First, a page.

My Beauty, My Way is a video series hosted by Yahoo Life beauty director Dana Oliver, where women of different ages and backgrounds break down their beauty routines to explain what beauty truly means to them and how it represents their cultural identity.
Ahsaki Chachere was raised on a Navajo reservation in northeastern Arizona, in the “very valley in the canyon where my ancestors are from.” She had a very traditional upbringing living in a hogan (one-room dwelling with a dirt floor) with no running water or electricity. As a young girl, Chachere learned how to chop wood, haul her own water and cook over an open fire.
“Having my mom have us relive how she lived, at first I thought she was crazy and I thought, ‘Dad save us.’ But it was very, very important,” she tells Yahoo Life. “I don’t take turning on a light switch for granted. It was things that really strengthened me for life.”
In spite of growing up in a region where there were no makeup stores in sight, Chachere went on to build the beauty brand that she had been waiting for forever. Founded in 2012 and publicly launched in 2018, Ah-Shí Beauty is the first Indigenous- and Black-owned cosmetics company from the Navajo Nation in the U.S. The line has over 300 products, including foundations, contour powders, eyeshadows, concealers, lipsticks and a 98 percent botanical base skincare collection.
When formulating Ah-Shí beauty products, perfecting the foundation shades were a top priority for Chachere. “I needed the pigment to be on point! The Indigenous pigment is so diverse — we are fair to the deepest color,” she says.
We are not forgotten. We are not stuck in history books. We’re here living and breathing and thriving. Ahsaki Chachere
The beauty entrepreneur admits that the process “was really, really hard at first because of the trial and error,” but she is proud of the 35 (and counting) foundation shades she’s created. “I’m from a family full of women and in my own family, we have different ranges of beautiful browns. So I was able to really concentrate on that,” explains Chachere. “While major beauty brands have all the shades, [Ah-Shí Beauty] has all those in-between shades.”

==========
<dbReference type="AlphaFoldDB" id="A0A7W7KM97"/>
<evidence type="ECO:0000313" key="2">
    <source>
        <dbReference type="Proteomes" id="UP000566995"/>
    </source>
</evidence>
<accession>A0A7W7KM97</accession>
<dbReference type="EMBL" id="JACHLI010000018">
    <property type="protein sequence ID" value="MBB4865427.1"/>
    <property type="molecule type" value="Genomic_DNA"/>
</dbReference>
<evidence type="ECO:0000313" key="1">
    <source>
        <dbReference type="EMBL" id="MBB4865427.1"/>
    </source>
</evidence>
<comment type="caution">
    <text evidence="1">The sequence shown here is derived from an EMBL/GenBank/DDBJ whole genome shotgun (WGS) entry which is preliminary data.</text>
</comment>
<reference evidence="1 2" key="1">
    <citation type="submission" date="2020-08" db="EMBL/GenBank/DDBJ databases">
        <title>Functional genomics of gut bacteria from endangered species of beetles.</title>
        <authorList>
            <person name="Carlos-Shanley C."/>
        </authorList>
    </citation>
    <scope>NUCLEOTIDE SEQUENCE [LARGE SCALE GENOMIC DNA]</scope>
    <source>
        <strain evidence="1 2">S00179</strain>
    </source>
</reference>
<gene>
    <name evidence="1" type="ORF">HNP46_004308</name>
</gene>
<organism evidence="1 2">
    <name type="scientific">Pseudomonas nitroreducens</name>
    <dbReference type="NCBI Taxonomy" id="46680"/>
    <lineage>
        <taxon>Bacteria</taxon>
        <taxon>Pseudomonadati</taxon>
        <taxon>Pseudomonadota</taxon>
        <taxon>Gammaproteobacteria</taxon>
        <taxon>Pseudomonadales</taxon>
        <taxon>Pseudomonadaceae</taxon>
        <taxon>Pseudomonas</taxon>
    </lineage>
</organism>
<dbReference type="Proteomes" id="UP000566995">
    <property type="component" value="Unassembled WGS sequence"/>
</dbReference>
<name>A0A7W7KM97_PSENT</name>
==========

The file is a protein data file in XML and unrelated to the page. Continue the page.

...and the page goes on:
Back in December 2019, Chachere opened the Ah-Shí Beauty Studio in Gallup, New Mexico, complete with a showroom, multimedia set, gift shop and the brand’s main distribution center. The beauty founder made history on March 7, 2020, when she opened the doors to the country’s first Native American beauty brand storefront in Window Rock, Ariz. But then, COVID-19 happened.
“It was hard financially and it really made me sick to my stomach because I had to close down,” says Chachere. “But I knew that I had to because I had to protect my staff and I had to protect my community.”
A strict Navajo Nation stay-at-home order and 57-hour weekend curfew forced Chachere to shift her business back online and conduct meetings virtually through video chat. And even though she is doing her best to create job opportunities on and off the reservation, Chachere can’t overlook how the coronavirus outbreak has impacted everyday life for her people.
“Our hospitals are not equipped for COVID-19 or anything pandemic,” she explains. “We do not have the luxury of driving five minutes to a local Walmart or grocery store. My family and others travel an average of an hour or more to get to a grocery store.” And with limited or no access to water or power lines, it makes it even more challenging for Chachere’s community to protect themselves from the coronavirus by simply washing their hands frequently.
I feel the pain of being a Native Indigenous woman. I feel the pain of being a Black woman. And everything that’s happening in our world, I feel both. Ahsaki Chachere
Chachere tells Yahoo Life: “As a brand that is for the people (Nihi Dine’é Bá), I truly see that this brand is bigger than selling product. When you say ‘Ah-Shí,’ not only are you speaking my native language, you are telling yourself, ‘This is me!’”
In spite of this minor setback, Chachere is pressing forward, expanding her beauty brand and building connections between Indigenous and Black people. “We are not forgotten. We are not stuck in history books. We’re here living and breathing and thriving,” she says.
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